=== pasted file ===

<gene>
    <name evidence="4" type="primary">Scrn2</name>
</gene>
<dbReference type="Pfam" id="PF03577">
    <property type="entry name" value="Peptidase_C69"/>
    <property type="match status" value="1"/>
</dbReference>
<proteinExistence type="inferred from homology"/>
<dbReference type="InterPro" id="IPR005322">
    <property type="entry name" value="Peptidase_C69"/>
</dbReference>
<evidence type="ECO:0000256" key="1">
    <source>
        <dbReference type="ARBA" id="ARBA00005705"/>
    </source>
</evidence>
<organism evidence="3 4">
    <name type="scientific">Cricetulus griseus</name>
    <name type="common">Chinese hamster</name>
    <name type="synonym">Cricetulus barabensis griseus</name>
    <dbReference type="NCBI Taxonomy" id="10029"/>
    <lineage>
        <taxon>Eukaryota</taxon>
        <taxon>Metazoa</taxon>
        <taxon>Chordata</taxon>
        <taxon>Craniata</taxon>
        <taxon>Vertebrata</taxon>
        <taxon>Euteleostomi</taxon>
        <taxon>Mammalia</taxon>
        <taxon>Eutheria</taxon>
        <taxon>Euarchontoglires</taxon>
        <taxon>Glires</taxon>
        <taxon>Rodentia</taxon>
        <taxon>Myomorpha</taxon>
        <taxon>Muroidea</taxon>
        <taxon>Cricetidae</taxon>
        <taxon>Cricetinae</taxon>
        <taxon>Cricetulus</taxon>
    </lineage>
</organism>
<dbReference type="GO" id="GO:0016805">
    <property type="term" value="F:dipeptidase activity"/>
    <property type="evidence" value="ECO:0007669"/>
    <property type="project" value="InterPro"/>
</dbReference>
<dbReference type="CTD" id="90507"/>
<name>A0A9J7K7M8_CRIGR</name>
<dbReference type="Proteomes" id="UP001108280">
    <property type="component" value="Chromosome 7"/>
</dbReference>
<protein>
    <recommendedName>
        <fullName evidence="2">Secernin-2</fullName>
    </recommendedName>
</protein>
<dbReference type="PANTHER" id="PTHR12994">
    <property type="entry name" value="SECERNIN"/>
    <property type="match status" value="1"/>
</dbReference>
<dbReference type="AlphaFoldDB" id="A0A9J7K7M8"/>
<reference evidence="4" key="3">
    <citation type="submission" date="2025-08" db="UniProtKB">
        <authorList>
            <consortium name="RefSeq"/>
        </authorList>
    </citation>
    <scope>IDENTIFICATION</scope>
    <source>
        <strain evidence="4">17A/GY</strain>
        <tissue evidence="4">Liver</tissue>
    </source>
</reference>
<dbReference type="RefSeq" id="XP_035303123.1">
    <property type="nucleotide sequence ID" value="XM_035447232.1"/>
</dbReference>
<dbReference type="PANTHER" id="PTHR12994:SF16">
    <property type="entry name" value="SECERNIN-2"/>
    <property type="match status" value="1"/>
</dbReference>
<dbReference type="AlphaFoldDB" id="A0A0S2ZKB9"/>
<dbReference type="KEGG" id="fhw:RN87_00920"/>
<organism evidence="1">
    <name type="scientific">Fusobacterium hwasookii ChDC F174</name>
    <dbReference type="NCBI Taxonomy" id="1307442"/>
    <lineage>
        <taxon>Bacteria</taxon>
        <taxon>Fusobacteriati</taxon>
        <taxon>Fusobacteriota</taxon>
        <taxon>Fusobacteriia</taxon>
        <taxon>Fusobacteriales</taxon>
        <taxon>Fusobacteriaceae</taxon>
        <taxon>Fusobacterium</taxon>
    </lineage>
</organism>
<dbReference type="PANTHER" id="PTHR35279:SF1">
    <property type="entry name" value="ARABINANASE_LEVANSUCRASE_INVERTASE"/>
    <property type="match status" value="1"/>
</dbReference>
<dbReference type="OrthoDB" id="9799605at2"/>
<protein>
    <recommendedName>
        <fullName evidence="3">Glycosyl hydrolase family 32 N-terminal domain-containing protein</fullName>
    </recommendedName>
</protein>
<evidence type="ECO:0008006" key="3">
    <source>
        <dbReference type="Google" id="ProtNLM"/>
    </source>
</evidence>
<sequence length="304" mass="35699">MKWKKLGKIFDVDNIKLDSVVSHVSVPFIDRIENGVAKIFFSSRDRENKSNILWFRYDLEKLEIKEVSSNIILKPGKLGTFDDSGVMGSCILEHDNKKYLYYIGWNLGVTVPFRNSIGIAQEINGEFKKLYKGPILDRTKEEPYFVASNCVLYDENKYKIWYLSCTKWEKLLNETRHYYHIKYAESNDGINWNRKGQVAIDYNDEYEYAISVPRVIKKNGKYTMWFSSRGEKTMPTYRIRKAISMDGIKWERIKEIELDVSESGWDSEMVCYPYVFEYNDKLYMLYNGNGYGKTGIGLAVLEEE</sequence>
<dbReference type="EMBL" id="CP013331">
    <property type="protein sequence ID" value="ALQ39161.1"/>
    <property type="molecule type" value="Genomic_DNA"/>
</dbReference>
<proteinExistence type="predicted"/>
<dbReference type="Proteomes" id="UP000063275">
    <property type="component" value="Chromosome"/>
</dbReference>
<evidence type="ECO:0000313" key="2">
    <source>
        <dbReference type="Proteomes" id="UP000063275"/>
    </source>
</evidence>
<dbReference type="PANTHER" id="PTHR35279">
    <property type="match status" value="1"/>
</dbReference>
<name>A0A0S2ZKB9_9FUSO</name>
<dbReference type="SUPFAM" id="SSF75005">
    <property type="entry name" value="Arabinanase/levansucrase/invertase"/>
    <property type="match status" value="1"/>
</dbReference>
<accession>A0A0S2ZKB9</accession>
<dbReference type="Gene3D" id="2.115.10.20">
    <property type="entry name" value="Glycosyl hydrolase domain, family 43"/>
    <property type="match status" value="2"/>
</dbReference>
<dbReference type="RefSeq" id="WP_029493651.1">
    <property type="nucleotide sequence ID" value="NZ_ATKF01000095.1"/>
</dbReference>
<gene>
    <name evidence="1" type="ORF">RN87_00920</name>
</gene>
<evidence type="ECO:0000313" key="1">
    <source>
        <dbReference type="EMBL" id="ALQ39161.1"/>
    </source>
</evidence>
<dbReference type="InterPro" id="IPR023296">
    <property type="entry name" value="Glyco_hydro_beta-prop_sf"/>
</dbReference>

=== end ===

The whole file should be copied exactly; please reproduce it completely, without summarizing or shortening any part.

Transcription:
<gene>
    <name evidence="4" type="primary">Scrn2</name>
</gene>
<dbReference type="Pfam" id="PF03577">
    <property type="entry name" value="Peptidase_C69"/>
    <property type="match status" value="1"/>
</dbReference>
<proteinExistence type="inferred from homology"/>
<dbReference type="InterPro" id="IPR005322">
    <property type="entry name" value="Peptidase_C69"/>
</dbReference>
<evidence type="ECO:0000256" key="1">
    <source>
        <dbReference type="ARBA" id="ARBA00005705"/>
    </source>
</evidence>
<organism evidence="3 4">
    <name type="scientific">Cricetulus griseus</name>
    <name type="common">Chinese hamster</name>
    <name type="synonym">Cricetulus barabensis griseus</name>
    <dbReference type="NCBI Taxonomy" id="10029"/>
    <lineage>
        <taxon>Eukaryota</taxon>
        <taxon>Metazoa</taxon>
        <taxon>Chordata</taxon>
        <taxon>Craniata</taxon>
        <taxon>Vertebrata</taxon>
        <taxon>Euteleostomi</taxon>
        <taxon>Mammalia</taxon>
        <taxon>Eutheria</taxon>
        <taxon>Euarchontoglires</taxon>
        <taxon>Glires</taxon>
        <taxon>Rodentia</taxon>
        <taxon>Myomorpha</taxon>
        <taxon>Muroidea</taxon>
        <taxon>Cricetidae</taxon>
        <taxon>Cricetinae</taxon>
        <taxon>Cricetulus</taxon>
    </lineage>
</organism>
<dbReference type="GO" id="GO:0016805">
    <property type="term" value="F:dipeptidase activity"/>
    <property type="evidence" value="ECO:0007669"/>
    <property type="project" value="InterPro"/>
</dbReference>
<dbReference type="CTD" id="90507"/>
<name>A0A9J7K7M8_CRIGR</name>
<dbReference type="Proteomes" id="UP001108280">
    <property type="component" value="Chromosome 7"/>
</dbReference>
<protein>
    <recommendedName>
        <fullName evidence="2">Secernin-2</fullName>
    </recommendedName>
</protein>
<dbReference type="PANTHER" id="PTHR12994">
    <property type="entry name" value="SECERNIN"/>
    <property type="match status" value="1"/>
</dbReference>
<dbReference type="AlphaFoldDB" id="A0A9J7K7M8"/>
<reference evidence="4" key="3">
    <citation type="submission" date="2025-08" db="UniProtKB">
        <authorList>
            <consortium name="RefSeq"/>
        </authorList>
    </citation>
    <scope>IDENTIFICATION</scope>
    <source>
        <strain evidence="4">17A/GY</strain>
        <tissue evidence="4">Liver</tissue>
    </source>
</reference>
<dbReference type="RefSeq" id="XP_035303123.1">
    <property type="nucleotide sequence ID" value="XM_035447232.1"/>
</dbReference>
<dbReference type="PANTHER" id="PTHR12994:SF16">
    <property type="entry name" value="SECERNIN-2"/>
    <property type="match status" value="1"/>
</dbReference>
<dbReference type="AlphaFoldDB" id="A0A0S2ZKB9"/>
<dbReference type="KEGG" id="fhw:RN87_00920"/>
<organism evidence="1">
    <name type="scientific">Fusobacterium hwasookii ChDC F174</name>
    <dbReference type="NCBI Taxonomy" id="1307442"/>
    <lineage>
        <taxon>Bacteria</taxon>
        <taxon>Fusobacteriati</taxon>
        <taxon>Fusobacteriota</taxon>
        <taxon>Fusobacteriia</taxon>
        <taxon>Fusobacteriales</taxon>
        <taxon>Fusobacteriaceae</taxon>
        <taxon>Fusobacterium</taxon>
    </lineage>
</organism>
<dbReference type="PANTHER" id="PTHR35279:SF1">
    <property type="entry name" value="ARABINANASE_LEVANSUCRASE_INVERTASE"/>
    <property type="match status" value="1"/>
</dbReference>
<dbReference type="OrthoDB" id="9799605at2"/>
<protein>
    <recommendedName>
        <fullName evidence="3">Glycosyl hydrolase family 32 N-terminal domain-containing protein</fullName>
    </recommendedName>
</protein>
<evidence type="ECO:0008006" key="3">
    <source>
        <dbReference type="Google" id="ProtNLM"/>
    </source>
</evidence>
<sequence length="304" mass="35699">MKWKKLGKIFDVDNIKLDSVVSHVSVPFIDRIENGVAKIFFSSRDRENKSNILWFRYDLEKLEIKEVSSNIILKPGKLGTFDDSGVMGSCILEHDNKKYLYYIGWNLGVTVPFRNSIGIAQEINGEFKKLYKGPILDRTKEEPYFVASNCVLYDENKYKIWYLSCTKWEKLLNETRHYYHIKYAESNDGINWNRKGQVAIDYNDEYEYAISVPRVIKKNGKYTMWFSSRGEKTMPTYRIRKAISMDGIKWERIKEIELDVSESGWDSEMVCYPYVFEYNDKLYMLYNGNGYGKTGIGLAVLEEE</sequence>
<dbReference type="EMBL" id="CP013331">
    <property type="protein sequence ID" value="ALQ39161.1"/>
    <property type="molecule type" value="Genomic_DNA"/>
</dbReference>
<proteinExistence type="predicted"/>
<dbReference type="Proteomes" id="UP000063275">
    <property type="component" value="Chromosome"/>
</dbReference>
<evidence type="ECO:0000313" key="2">
    <source>
        <dbReference type="Proteomes" id="UP000063275"/>
    </source>
</evidence>
<dbReference type="PANTHER" id="PTHR35279">
    <property type="match status" value="1"/>
</dbReference>
<name>A0A0S2ZKB9_9FUSO</name>
<dbReference type="SUPFAM" id="SSF75005">
    <property type="entry name" value="Arabinanase/levansucrase/invertase"/>
    <property type="match status" value="1"/>
</dbReference>
<accession>A0A0S2ZKB9</accession>
<dbReference type="Gene3D" id="2.115.10.20">
    <property type="entry name" value="Glycosyl hydrolase domain, family 43"/>
    <property type="match status" value="2"/>
</dbReference>
<dbReference type="RefSeq" id="WP_029493651.1">
    <property type="nucleotide sequence ID" value="NZ_ATKF01000095.1"/>
</dbReference>
<gene>
    <name evidence="1" type="ORF">RN87_00920</name>
</gene>
<evidence type="ECO:0000313" key="1">
    <source>
        <dbReference type="EMBL" id="ALQ39161.1"/>
    </source>
</evidence>
<dbReference type="InterPro" id="IPR023296">
    <property type="entry name" value="Glyco_hydro_beta-prop_sf"/>
</dbReference>